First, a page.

1. It is a Superb Adaptation of a Wonderful Book. We often cringe when we hear that a favorite novel is going to film, as we fear that no movie can best our imaginations when we are enjoying a good read. But the director (Kenny Leon, recently heralded for his direction of “A Raisin in the Sun” on Broadway and television) and the writer (Tonya Lee Lewis) put those fears to rest with this movie. They bring the book to life in an engrossing and inviting way, so that whether you know the book inside and out or have never read it you will be equally charmed by the members of the Watson family and moved by their story.

2. It is Timely and Topical. For those of you who are unfamiliar with the story, Daniel and Wilona Watson decide to drive their three children from their home in Flint, Michigan to Mrs. Watson’s childhood home in Birmingham, Alabama in the summer of 1963. They head to Birmingham to spend time with Wilona’s mother, time which they hope will positively influence their oldest son Byron, who seems headed for serious trouble on the streets of Flint. We watch the Watsons struggle to adjust to being in the segregated South. Actual footage of marches, demonstrations and political speeches which happened during that time are interwoven throughout the story. As the nation focuses on the last 50 years of our civil rights movement, these images are particularly relevant, and seeing them gives us an opportunity to tell our children what we remember or heard from our relatives about this time period. The Hallmark Channel also offers an educator’s guide that parents can use to facilitate conversations about the film, which you can find here.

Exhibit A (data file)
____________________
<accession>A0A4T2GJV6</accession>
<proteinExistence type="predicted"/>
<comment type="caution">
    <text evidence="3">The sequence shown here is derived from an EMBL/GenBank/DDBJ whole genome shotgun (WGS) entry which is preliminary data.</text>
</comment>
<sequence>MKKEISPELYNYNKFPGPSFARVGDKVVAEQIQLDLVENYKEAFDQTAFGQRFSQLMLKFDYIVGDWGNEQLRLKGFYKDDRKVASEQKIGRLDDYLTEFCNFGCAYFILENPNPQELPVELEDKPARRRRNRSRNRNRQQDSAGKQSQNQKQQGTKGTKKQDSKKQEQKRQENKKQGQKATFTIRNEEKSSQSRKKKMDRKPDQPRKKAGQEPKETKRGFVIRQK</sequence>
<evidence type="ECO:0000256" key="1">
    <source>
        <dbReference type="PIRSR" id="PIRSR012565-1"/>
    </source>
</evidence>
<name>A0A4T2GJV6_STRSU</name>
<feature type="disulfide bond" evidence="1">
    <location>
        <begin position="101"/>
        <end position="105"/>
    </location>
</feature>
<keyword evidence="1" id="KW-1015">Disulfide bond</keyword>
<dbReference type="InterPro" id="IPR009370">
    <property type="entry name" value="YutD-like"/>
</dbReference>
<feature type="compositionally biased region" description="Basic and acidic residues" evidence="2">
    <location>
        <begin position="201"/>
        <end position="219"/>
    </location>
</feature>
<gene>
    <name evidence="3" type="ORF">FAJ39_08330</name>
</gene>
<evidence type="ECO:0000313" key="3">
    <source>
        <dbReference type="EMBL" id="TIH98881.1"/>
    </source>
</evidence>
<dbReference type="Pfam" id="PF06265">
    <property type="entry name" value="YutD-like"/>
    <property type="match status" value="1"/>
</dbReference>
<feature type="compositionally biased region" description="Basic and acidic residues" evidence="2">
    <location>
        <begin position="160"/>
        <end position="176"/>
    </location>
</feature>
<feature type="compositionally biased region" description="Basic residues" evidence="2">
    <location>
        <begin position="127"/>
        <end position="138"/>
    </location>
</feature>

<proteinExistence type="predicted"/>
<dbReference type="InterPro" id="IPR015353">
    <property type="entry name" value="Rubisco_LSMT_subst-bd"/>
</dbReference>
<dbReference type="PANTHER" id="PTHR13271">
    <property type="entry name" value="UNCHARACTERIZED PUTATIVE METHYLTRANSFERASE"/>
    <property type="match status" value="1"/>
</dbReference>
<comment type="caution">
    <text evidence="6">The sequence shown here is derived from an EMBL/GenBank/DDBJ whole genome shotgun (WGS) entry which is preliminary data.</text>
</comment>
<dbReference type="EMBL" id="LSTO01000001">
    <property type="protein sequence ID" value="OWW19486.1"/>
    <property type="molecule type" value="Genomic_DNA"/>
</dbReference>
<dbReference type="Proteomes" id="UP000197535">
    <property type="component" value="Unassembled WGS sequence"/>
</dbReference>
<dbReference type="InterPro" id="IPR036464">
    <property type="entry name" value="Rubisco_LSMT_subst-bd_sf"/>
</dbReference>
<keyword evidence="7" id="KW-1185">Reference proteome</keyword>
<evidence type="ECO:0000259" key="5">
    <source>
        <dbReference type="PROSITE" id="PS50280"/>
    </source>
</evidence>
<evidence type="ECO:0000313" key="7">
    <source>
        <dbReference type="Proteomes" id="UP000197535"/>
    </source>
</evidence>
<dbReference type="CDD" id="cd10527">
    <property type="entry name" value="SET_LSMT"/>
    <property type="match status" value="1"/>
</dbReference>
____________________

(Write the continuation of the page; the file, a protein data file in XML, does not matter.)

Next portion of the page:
3. An 11 Year Old’s Birds-eye View of Southern Life in 1963 is Illuminating. The story of the Watsons and their summer in racially tense Birmingham is told from the viewpoint of Kenny Watson, the 11-year-old bookworm. From the moment you meet him you are happy to follow this nerdy, awkward, adorable, pesky, well-meaning youngster throughout the Watson’s adventures. His heart-warming and heart-breaking experiences in Birmingham give you a perspective not otherwise found in stories about the civil rights movement.